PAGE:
Sept 25 (Reuters) - Refereeing mistakes that led to a last-second Seattle Seahawks victory also meant losses on hundreds of millions of dollars in bets on the favored Green Bay Packers, Las Vegas, Nevada-based betting experts said on Tuesday.
About $400 million was bet on the National Football League game worldwide, said RJ Bell, chief executive of the pregame.com website, which reports on the sports-betting industry.
About $150 million more was bet on Green Bay than on Seattle, so the referees' call resulted in a $300 million swing toward the sports bookmakers, Bell said in an interview.
Green Bay was leading 12-7 and covering the spread until the controversial calls that resulted in a 14-12 Seattle victory. The NFL has locked out its regular referees in a union contract dispute and is using replacements from lower football levels whose mistakes had met heavy criticism even before Monday.
"The far-reaching effect of all this is that obviously the replacement referees issue needs to be resolved ASAP because the National Football League cannot have any more egg on their face like they did last night," Marc Lawrence, publisher of the Playbook.com website, said in a telephone interview.
Lawrence estimated $250 million to $500 million had been bet on the game worldwide, the majority on Green Bay in part due to the team's popularity and because fans often bet the favorite on Monday night football, Lawrence said.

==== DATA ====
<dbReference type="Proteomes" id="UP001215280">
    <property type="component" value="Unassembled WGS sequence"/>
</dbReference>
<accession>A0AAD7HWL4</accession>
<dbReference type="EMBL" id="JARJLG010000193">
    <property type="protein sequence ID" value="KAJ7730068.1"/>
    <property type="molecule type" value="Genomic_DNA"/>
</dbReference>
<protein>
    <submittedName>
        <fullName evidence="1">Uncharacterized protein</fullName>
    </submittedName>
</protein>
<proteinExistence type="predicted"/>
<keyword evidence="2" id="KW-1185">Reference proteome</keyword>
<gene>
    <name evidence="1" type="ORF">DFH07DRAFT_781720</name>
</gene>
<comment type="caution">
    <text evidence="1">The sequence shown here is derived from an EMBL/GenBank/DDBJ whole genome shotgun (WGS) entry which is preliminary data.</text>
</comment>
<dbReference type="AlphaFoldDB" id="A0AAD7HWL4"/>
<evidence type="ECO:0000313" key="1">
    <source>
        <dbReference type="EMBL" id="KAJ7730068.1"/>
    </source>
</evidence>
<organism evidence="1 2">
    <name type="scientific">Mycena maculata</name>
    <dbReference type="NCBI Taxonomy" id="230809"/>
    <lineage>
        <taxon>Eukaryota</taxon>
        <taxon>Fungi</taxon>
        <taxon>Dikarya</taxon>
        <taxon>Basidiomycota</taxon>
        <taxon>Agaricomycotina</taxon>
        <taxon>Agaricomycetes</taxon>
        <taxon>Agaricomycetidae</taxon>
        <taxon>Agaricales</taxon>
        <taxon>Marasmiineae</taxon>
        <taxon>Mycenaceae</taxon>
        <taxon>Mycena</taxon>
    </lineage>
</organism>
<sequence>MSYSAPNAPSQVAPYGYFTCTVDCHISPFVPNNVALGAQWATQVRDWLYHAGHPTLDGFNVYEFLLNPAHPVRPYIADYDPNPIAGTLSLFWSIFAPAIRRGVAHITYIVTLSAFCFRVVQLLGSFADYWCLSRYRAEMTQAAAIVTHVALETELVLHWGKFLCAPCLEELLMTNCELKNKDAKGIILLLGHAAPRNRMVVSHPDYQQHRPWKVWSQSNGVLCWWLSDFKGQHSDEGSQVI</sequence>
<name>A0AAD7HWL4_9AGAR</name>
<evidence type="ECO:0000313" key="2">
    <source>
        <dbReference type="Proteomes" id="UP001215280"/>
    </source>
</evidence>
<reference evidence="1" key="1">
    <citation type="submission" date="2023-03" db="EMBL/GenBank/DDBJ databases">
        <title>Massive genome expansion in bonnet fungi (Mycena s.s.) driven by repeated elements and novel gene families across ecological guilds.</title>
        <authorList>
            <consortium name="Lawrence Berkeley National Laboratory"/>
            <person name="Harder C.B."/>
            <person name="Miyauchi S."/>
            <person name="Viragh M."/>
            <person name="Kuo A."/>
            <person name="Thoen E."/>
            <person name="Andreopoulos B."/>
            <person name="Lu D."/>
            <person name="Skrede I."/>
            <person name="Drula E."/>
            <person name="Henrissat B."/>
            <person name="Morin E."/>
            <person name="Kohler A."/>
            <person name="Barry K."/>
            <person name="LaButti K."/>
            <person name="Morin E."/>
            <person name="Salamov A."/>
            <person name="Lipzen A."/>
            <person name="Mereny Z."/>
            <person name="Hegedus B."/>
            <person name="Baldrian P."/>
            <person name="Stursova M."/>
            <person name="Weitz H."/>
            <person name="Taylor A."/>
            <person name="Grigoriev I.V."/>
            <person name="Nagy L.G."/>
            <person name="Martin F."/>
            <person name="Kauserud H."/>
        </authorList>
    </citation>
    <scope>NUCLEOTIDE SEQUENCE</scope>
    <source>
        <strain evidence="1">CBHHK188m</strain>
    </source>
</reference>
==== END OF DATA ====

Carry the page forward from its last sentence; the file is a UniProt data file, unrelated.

Bell said that before Monday, the replacement referees had offered an "extra variable" that - if anything - had increased interest.
"The bookmakers want there to be a perception of fairness," Bell said in a telephone interview. "If it feels random and there are added variables like an official's bias for home teams or an official's bias to call extra pass interference penalties, that is stuff that a handicapper can handle."
In Monday night's game, the officials had ruled that a Seattle receiver and Green Bay defender simultaneously caught a last-hope "Hail Mary" pass in the end zone, a touchdown under NFL rules. A video review did not find indisputable evidence to overturn the call, a referee found.
The NFL acknowledged on Tuesday that referees missed a clear penalty against the Seattle receiver that should have ended the game. The league said, however, that it supported the result of the video review and that Seattle's victory was final. (Reporting by David Bailey in Minneapolis; Editing by Bill Trott)